Questions linger after MDH ransomware attack
More than 20 state lawmakers sought clarity on the ransomware attack on the Maryland Department of Health (MDH) at a joint commission meeting Thursday.
The attack, which forced MDH to shut down its website in December, has had sweeping effects, including disrupting COVID-19 data reporting capabilities and hospital operations as well as delaying funerals.
But representatives from MDH and the Department of Information Technology offered little new information at the meeting, which stretched more than two hours.
Chief Information Security Officer Chip Stewart echoed other department representatives in citing the ongoing criminal investigation into the attack.
“Unfortunately, we can't share any information about when we believe initial access occurred to the network and the time lapse between initial access and deployment of any payloads,” Stewart said.
The health department has stated repeatedly that there’s no evidence yet that personal data has been lost or compromised, but failed to explain how they know this.
Senator Katie Fry Hester, the Chair of the Joint Committee on Cybersecurity, Information Technology and Biotechnology, expressed frustration that many of her questions remain unanswered.
“One, which I have asked and last, again, is how many of the cybersecurity assessments are done? How much is it costing? And what do you need to finish them all by the end of the year?” she asked.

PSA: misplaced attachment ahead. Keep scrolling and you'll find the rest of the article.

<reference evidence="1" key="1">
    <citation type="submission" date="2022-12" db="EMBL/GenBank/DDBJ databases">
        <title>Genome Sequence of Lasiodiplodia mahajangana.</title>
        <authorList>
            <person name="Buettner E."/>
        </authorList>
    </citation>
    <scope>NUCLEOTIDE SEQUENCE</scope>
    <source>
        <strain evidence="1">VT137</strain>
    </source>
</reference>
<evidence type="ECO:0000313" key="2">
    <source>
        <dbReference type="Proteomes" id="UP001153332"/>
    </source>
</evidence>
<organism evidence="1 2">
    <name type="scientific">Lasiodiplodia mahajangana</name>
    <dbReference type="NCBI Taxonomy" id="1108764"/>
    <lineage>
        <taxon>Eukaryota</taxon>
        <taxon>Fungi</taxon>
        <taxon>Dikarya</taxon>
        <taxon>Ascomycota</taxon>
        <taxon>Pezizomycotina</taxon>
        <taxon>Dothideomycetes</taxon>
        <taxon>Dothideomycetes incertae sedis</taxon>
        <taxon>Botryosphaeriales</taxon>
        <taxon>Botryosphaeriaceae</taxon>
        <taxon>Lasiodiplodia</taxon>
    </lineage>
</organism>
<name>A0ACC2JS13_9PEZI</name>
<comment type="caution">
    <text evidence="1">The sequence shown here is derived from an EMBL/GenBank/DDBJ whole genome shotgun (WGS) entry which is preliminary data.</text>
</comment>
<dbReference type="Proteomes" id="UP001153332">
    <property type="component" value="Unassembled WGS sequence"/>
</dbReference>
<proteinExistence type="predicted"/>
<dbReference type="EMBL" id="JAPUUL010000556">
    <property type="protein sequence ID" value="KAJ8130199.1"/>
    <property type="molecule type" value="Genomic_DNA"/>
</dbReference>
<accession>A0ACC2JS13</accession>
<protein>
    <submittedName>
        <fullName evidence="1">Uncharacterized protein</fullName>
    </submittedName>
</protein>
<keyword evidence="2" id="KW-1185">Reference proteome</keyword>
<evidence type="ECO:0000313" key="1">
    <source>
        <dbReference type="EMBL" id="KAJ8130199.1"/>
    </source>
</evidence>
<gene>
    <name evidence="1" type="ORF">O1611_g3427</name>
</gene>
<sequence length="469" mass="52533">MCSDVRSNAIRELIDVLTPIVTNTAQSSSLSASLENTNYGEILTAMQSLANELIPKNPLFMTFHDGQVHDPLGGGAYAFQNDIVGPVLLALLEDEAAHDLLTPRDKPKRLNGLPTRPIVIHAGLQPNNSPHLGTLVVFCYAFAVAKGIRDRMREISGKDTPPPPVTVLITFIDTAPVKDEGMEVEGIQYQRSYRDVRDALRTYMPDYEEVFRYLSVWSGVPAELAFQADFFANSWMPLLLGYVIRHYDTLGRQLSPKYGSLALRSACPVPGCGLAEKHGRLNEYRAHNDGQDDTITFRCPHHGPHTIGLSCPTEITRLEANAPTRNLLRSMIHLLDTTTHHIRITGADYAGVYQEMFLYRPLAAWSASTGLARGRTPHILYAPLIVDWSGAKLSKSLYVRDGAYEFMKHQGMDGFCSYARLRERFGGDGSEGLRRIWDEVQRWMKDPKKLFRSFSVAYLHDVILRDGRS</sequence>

Heath Renfrow, former chief information security officer for U.S. Army Healthcare, who now works at Conversant Group, told WYPR that he finds it hard to believe no data was lost.
“I have not seen in the hundreds of different incidents that I've been involved with, including the restoration effort, where there was not a loss of data,” he said.
Renfrow said it will probably be three to six months before the department is fully operational.
“You never come back completely from an attack like this and get exactly the same situation you were in before the attack,” he said.
He also noted that cost ramifications could be long lasting. The department has bought 5,400 laptops and other devices as part of recovery. Renfrow said those purchases are “surprising” to him because acquiring that much equipment isn’t easy right now, given a shortage in microchips.
“It’s been an indication that they were not fully prepared for a catastrophic event like this because they've had to invest so much money in new equipment,” he said.
Renfrow said that he believes having to buy that much equipment means it’s likely protected health information could have been exposed. If that is the case, he said the department may have to report a possible violation of HIPAA law to the Office of Civil Rights before the investigation is over.